1887
Approaches to grammar for interactional linguistics
  • ISSN 1018-2101
  • E-ISSN: 2406-4238

Abstract

Facing a crucial leap from political philosophy to empirical analysis, the approach to discourse analysis that arose in the aftermath of Laclau and Mouffe (1985), and that is currently known as the Essex school of discourse theory (DT), has in recent years repeatedly been accused of suffering from a methodological deficit. This paper examines to what extent membership categorization analysis (MCA), a branch of ethnomethodology that investigates lay actors’ situated descriptions-in-context as practical activity, can play a part in rendering poststructuralist DT notions such as and analytically tangible in empirically observable discourse. Based on a review of Laclau and Mouffe’s foundational text as well as on Glynos and Howarth’s recent exposition of the framework (2007), it is argued that MCA empirically substantiates many poststructuralist claims about the indeterminacy of signification. However, MCA consistently falters - and willingly so - at the point where DT would articulate emerging equivalences between identity categories as part of a second-order explanatory concept, such as Glynos and Howarth’s notion of . Nevertheless, MCA also contains the kernel of an “endogenous” notion of the political that comes fairly close to DT’s all-pervasive understanding of the concept. To support these arguments, a variety of empirical sources are mobilized, ranging from the transcript of a political talk show, a newspaper report regarding a discrimination case in a dance class, to data drawn from earlier research on the way that minority members are treated by the Belgian criminal justice system.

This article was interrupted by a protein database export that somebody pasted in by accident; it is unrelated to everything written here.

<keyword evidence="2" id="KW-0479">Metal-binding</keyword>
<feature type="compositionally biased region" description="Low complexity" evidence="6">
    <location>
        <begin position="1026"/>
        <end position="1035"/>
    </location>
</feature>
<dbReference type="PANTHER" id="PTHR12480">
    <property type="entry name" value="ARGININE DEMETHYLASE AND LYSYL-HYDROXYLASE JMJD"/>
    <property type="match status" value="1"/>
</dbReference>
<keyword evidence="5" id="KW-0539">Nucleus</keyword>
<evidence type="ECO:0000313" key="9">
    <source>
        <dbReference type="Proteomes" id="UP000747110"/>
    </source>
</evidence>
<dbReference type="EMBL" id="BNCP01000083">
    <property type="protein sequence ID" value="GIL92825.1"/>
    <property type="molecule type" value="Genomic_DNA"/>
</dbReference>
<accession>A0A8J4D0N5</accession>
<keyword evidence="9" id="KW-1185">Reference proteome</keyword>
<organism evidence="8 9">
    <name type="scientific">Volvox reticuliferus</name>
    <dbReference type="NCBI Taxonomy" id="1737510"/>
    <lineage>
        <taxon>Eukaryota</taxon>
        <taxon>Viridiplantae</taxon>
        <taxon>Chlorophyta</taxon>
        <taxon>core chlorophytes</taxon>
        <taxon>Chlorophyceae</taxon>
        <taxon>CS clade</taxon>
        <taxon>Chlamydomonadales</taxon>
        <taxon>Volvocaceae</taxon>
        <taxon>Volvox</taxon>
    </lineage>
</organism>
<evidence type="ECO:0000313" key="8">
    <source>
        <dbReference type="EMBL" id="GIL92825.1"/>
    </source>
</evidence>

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/content/journals/10.1075/prag.23.3.03hon
2013-01-01
2019-10-14
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